EPA

courtesy of EPA

More than 2 million people in the U.S. work in or near agriculture fields that are treated with pesticides. The Environmental Protection Agency has strict policies about what those workers need to know about pesticide risks, when they can be in those fields and what they should do if they come into contact with chemicals.

Frank Morris / Harvest Public Media

The water we drink is protected by federal rules, which are at the crux of a long-running fight over how far upstream that protection extends.

“Agriculture is land and water. When you’ve got control of the water, you’ve got control of the land,” said Blake Roderick with the National Waterways Conference.

Dicamba-resistant soybeans sit in a field in rural McLean County, Illinois, in August.
Darrell Hoemann / Midwest Center for Investigative Reporting file photo

Dicamba, the controversial herbicide used on soybeans and cotton, is responsible for thousands of acres of damaged crops in recent years.

Experts say that despite new federal rules that go into effect in 2019, the drift will continue but the victims will be different.

Brazile Creek flows through the town of Creighton, Nebraska, including through the golf course pictured above.
Ariana Brocious / Harvest Public Media file photo

The Environmental Protection Agency is looking to remove thousands of acres of wetlands and miles of waterways from Clean Water Act protections.

The EPA said Tuesday it believes the proposed changes to the “Waters of the United States” rule will reduce inefficiencies and allow landowners to have the freedom they need over their property.

The EPA plans to propose allowing E15 to be sold year-round.
Grant Gerlock / Harvest Public Media file photo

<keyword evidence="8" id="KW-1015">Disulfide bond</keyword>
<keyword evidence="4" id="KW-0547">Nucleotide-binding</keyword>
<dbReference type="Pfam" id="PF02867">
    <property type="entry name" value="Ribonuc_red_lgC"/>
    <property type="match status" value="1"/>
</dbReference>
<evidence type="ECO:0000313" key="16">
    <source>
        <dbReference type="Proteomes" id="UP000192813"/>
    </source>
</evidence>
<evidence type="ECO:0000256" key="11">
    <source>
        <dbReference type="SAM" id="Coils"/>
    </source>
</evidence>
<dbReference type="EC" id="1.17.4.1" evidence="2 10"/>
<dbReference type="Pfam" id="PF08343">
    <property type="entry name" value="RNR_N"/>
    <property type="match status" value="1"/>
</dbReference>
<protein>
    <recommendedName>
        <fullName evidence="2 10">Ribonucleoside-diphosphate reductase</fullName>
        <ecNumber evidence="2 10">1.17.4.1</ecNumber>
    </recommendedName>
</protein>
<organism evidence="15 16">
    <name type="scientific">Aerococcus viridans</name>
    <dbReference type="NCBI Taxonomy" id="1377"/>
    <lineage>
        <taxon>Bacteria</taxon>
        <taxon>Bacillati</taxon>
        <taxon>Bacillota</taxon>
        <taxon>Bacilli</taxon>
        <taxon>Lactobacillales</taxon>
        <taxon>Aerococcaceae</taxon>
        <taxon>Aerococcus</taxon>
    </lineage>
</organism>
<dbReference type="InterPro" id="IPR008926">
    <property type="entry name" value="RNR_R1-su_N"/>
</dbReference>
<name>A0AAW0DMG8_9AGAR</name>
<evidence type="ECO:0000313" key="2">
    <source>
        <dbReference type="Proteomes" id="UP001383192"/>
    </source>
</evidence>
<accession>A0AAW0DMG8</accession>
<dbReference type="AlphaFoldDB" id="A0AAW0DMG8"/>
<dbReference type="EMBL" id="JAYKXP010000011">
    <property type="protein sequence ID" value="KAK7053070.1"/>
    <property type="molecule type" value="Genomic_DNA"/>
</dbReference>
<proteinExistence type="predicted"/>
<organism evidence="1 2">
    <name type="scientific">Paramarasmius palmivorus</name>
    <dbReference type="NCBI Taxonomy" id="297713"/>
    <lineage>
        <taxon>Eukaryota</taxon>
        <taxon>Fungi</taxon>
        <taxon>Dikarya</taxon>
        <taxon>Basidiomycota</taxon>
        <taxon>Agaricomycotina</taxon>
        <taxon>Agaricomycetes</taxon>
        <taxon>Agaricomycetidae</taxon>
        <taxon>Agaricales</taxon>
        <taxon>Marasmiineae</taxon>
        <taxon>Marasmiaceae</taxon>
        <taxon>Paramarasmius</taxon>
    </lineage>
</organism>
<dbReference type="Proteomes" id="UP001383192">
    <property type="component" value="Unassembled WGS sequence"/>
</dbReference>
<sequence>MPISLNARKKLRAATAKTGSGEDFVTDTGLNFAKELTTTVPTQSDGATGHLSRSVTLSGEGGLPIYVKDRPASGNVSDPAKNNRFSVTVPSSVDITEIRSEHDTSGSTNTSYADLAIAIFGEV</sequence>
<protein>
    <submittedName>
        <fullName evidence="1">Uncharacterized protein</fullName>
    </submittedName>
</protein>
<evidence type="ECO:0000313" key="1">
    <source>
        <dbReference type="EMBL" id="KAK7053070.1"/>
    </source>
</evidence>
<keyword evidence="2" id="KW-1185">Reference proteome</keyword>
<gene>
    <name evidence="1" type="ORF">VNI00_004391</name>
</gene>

President Donald Trump’s administration will “unleash the power of E15,” allowing the 15 percent gasoline-ethanol blend to be sold year-round.

The announcement, made public this week at a rally in Council Bluffs, Iowa, is being welcomed by corn growers and biofuel groups. But it may take longer for farmers like Kelly Nieuwenhuis of Primghar, Iowa, to feel the positive impact of E15 than they would like.

Nicole Erwin / Ohio Valley ReSource file photo

Pesticides are all over, from backyard gardens to cornfields. While their use doesn’t appear to be slowing, concern over drift and the resulting effects on health is driving research — and more worries.

Those concerns are bringing pesticides to a different venue: courtrooms. 

Susan O'Shaughnessy / U.S. Department of Agriculture, Agriculture Research Service

There could soon be a different kind of fuel going into trucks and planes, one that could help farmers and create rural jobs.

It’d come from sorghum: a grass grown around the world, but increasingly so in states like Kansas, Colorado and Nebraska. 

Scott Pruitt’s resignation from the Environmental Protection Agency this month has many in the renewable fuel industry hoping that federal agencies will get on the same page.

That’s because for the last few years, the EPA and the Department of Energy have been at odds, with taxpayer money creating a new biofuel industry that may not have the room to grow outside the lab.

Grant Gerlock / Harvest Public Media

EPA Administrator Scott Pruitt’s message to Midwestern farmers this week is a mixed bag, telling them that the agency will be changing an Obama-era rule regarding water regulations but is pausing a plan to expand summer sales of ethanol.

U.S. Environmental Protection Agency

The Environmental Protection Agency is getting heat from farm country, where pro-ethanol groups filed suit against the federal agency Tuesday over renewable fuel exemptions, calling it “abuses of … authority.”

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